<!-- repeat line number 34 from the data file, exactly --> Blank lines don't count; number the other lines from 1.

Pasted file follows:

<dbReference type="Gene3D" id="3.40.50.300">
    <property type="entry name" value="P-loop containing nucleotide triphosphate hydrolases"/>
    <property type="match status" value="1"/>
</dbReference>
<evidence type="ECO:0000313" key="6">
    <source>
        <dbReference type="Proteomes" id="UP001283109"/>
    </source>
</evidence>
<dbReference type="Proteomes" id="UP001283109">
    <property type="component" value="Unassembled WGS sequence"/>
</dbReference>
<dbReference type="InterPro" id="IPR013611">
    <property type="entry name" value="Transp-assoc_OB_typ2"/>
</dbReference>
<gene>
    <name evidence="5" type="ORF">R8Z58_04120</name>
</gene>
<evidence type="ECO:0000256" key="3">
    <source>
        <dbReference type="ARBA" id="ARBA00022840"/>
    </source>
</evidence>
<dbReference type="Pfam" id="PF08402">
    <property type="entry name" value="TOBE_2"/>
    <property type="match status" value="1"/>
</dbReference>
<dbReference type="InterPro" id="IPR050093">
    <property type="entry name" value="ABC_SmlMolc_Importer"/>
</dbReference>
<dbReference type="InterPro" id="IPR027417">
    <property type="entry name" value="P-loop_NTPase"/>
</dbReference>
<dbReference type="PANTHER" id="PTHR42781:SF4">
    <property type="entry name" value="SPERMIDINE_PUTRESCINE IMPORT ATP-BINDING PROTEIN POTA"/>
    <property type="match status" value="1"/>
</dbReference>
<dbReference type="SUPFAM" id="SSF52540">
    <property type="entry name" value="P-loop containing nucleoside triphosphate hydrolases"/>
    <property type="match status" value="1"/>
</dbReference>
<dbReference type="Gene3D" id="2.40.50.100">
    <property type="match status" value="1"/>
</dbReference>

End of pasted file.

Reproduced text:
<dbReference type="PANTHER" id="PTHR42781:SF4">